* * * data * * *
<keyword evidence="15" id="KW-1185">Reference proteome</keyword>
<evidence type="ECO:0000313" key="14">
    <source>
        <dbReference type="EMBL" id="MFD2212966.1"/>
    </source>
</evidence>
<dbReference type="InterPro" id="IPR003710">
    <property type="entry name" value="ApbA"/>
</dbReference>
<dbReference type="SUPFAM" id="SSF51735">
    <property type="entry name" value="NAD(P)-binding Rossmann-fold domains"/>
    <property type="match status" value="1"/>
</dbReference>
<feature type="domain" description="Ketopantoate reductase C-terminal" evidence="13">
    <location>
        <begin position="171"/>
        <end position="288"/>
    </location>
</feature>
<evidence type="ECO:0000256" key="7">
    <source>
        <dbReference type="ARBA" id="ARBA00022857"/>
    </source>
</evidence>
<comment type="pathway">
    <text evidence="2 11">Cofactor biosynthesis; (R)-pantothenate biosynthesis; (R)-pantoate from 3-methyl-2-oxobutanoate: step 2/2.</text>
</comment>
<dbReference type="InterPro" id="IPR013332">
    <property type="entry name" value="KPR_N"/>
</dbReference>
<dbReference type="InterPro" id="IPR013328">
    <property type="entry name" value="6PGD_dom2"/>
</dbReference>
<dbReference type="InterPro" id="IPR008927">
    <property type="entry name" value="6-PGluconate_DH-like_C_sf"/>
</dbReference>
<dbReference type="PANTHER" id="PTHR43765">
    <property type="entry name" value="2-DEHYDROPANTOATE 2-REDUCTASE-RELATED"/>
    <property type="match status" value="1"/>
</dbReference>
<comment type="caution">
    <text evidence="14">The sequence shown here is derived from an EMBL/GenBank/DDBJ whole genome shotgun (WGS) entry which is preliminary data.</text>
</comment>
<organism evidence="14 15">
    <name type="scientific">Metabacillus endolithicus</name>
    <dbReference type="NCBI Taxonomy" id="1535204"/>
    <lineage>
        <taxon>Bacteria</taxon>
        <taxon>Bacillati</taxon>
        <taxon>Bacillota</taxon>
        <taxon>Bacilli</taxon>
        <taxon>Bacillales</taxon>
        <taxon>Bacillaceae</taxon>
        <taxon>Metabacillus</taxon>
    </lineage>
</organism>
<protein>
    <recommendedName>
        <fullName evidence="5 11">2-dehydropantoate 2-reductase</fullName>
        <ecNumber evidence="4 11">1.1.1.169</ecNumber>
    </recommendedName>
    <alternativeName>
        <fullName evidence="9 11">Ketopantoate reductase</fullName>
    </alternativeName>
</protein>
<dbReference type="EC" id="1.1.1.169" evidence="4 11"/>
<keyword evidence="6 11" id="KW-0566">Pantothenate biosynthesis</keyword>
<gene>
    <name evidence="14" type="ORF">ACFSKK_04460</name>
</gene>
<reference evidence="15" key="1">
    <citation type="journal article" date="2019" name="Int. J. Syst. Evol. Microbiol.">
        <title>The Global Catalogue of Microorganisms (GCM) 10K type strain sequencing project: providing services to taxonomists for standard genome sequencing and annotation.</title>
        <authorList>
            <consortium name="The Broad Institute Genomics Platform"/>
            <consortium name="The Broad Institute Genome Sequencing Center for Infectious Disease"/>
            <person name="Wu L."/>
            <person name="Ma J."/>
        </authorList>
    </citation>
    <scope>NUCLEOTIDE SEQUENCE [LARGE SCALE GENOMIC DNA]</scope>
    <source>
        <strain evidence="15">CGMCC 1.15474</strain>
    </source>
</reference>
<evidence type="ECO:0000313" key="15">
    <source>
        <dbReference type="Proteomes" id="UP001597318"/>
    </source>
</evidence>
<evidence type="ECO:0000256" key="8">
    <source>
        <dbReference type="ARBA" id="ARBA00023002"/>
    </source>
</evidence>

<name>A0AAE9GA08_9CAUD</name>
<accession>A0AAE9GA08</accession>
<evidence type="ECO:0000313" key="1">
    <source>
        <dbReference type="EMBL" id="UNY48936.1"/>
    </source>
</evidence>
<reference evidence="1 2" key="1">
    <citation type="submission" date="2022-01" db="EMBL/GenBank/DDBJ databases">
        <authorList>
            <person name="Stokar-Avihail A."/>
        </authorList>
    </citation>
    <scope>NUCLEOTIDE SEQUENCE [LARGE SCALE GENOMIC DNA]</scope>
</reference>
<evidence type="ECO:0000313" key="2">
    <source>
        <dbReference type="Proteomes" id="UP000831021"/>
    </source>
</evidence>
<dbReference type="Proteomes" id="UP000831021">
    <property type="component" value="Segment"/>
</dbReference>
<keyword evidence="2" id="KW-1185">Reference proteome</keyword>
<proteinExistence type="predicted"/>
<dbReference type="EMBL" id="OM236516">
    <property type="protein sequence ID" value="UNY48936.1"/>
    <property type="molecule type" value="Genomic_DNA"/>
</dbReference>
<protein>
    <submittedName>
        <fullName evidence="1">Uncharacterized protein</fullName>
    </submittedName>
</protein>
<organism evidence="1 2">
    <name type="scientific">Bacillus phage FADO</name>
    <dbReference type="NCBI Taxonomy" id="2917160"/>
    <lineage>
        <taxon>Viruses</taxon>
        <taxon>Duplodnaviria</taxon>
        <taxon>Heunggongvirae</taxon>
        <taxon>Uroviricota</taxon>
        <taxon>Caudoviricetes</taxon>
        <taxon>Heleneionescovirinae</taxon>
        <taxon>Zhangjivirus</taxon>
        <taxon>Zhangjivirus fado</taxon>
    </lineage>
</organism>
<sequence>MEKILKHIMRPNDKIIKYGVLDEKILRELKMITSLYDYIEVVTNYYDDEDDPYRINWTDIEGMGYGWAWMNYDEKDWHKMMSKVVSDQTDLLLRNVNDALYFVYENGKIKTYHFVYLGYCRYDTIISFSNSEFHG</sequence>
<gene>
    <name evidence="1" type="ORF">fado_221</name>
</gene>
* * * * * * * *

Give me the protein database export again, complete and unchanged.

<keyword evidence="15" id="KW-1185">Reference proteome</keyword>
<evidence type="ECO:0000313" key="14">
    <source>
        <dbReference type="EMBL" id="MFD2212966.1"/>
    </source>
</evidence>
<dbReference type="InterPro" id="IPR003710">
    <property type="entry name" value="ApbA"/>
</dbReference>
<dbReference type="SUPFAM" id="SSF51735">
    <property type="entry name" value="NAD(P)-binding Rossmann-fold domains"/>
    <property type="match status" value="1"/>
</dbReference>
<feature type="domain" description="Ketopantoate reductase C-terminal" evidence="13">
    <location>
        <begin position="171"/>
        <end position="288"/>
    </location>
</feature>
<evidence type="ECO:0000256" key="7">
    <source>
        <dbReference type="ARBA" id="ARBA00022857"/>
    </source>
</evidence>
<comment type="pathway">
    <text evidence="2 11">Cofactor biosynthesis; (R)-pantothenate biosynthesis; (R)-pantoate from 3-methyl-2-oxobutanoate: step 2/2.</text>
</comment>
<dbReference type="InterPro" id="IPR013332">
    <property type="entry name" value="KPR_N"/>
</dbReference>
<dbReference type="InterPro" id="IPR013328">
    <property type="entry name" value="6PGD_dom2"/>
</dbReference>
<dbReference type="InterPro" id="IPR008927">
    <property type="entry name" value="6-PGluconate_DH-like_C_sf"/>
</dbReference>
<dbReference type="PANTHER" id="PTHR43765">
    <property type="entry name" value="2-DEHYDROPANTOATE 2-REDUCTASE-RELATED"/>
    <property type="match status" value="1"/>
</dbReference>
<comment type="caution">
    <text evidence="14">The sequence shown here is derived from an EMBL/GenBank/DDBJ whole genome shotgun (WGS) entry which is preliminary data.</text>
</comment>
<organism evidence="14 15">
    <name type="scientific">Metabacillus endolithicus</name>
    <dbReference type="NCBI Taxonomy" id="1535204"/>
    <lineage>
        <taxon>Bacteria</taxon>
        <taxon>Bacillati</taxon>
        <taxon>Bacillota</taxon>
        <taxon>Bacilli</taxon>
        <taxon>Bacillales</taxon>
        <taxon>Bacillaceae</taxon>
        <taxon>Metabacillus</taxon>
    </lineage>
</organism>
<protein>
    <recommendedName>
        <fullName evidence="5 11">2-dehydropantoate 2-reductase</fullName>
        <ecNumber evidence="4 11">1.1.1.169</ecNumber>
    </recommendedName>
    <alternativeName>
        <fullName evidence="9 11">Ketopantoate reductase</fullName>
    </alternativeName>
</protein>
<dbReference type="EC" id="1.1.1.169" evidence="4 11"/>
<keyword evidence="6 11" id="KW-0566">Pantothenate biosynthesis</keyword>
<gene>
    <name evidence="14" type="ORF">ACFSKK_04460</name>
</gene>
<reference evidence="15" key="1">
    <citation type="journal article" date="2019" name="Int. J. Syst. Evol. Microbiol.">
        <title>The Global Catalogue of Microorganisms (GCM) 10K type strain sequencing project: providing services to taxonomists for standard genome sequencing and annotation.</title>
        <authorList>
            <consortium name="The Broad Institute Genomics Platform"/>
            <consortium name="The Broad Institute Genome Sequencing Center for Infectious Disease"/>
            <person name="Wu L."/>
            <person name="Ma J."/>
        </authorList>
    </citation>
    <scope>NUCLEOTIDE SEQUENCE [LARGE SCALE GENOMIC DNA]</scope>
    <source>
        <strain evidence="15">CGMCC 1.15474</strain>
    </source>
</reference>
<evidence type="ECO:0000313" key="15">
    <source>
        <dbReference type="Proteomes" id="UP001597318"/>
    </source>
</evidence>
<evidence type="ECO:0000256" key="8">
    <source>
        <dbReference type="ARBA" id="ARBA00023002"/>
    </source>
</evidence>

<name>A0AAE9GA08_9CAUD</name>
<accession>A0AAE9GA08</accession>
<evidence type="ECO:0000313" key="1">
    <source>
        <dbReference type="EMBL" id="UNY48936.1"/>
    </source>
</evidence>
<reference evidence="1 2" key="1">
    <citation type="submission" date="2022-01" db="EMBL/GenBank/DDBJ databases">
        <authorList>
            <person name="Stokar-Avihail A."/>
        </authorList>
    </citation>
    <scope>NUCLEOTIDE SEQUENCE [LARGE SCALE GENOMIC DNA]</scope>
</reference>
<evidence type="ECO:0000313" key="2">
    <source>
        <dbReference type="Proteomes" id="UP000831021"/>
    </source>
</evidence>
<dbReference type="Proteomes" id="UP000831021">
    <property type="component" value="Segment"/>
</dbReference>
<keyword evidence="2" id="KW-1185">Reference proteome</keyword>
<proteinExistence type="predicted"/>
<dbReference type="EMBL" id="OM236516">
    <property type="protein sequence ID" value="UNY48936.1"/>
    <property type="molecule type" value="Genomic_DNA"/>
</dbReference>
<protein>
    <submittedName>
        <fullName evidence="1">Uncharacterized protein</fullName>
    </submittedName>
</protein>
<organism evidence="1 2">
    <name type="scientific">Bacillus phage FADO</name>
    <dbReference type="NCBI Taxonomy" id="2917160"/>
    <lineage>
        <taxon>Viruses</taxon>
        <taxon>Duplodnaviria</taxon>
        <taxon>Heunggongvirae</taxon>
        <taxon>Uroviricota</taxon>
        <taxon>Caudoviricetes</taxon>
        <taxon>Heleneionescovirinae</taxon>
        <taxon>Zhangjivirus</taxon>
        <taxon>Zhangjivirus fado</taxon>
    </lineage>
</organism>
<sequence>MEKILKHIMRPNDKIIKYGVLDEKILRELKMITSLYDYIEVVTNYYDDEDDPYRINWTDIEGMGYGWAWMNYDEKDWHKMMSKVVSDQTDLLLRNVNDALYFVYENGKIKTYHFVYLGYCRYDTIISFSNSEFHG</sequence>
<gene>
    <name evidence="1" type="ORF">fado_221</name>
</gene>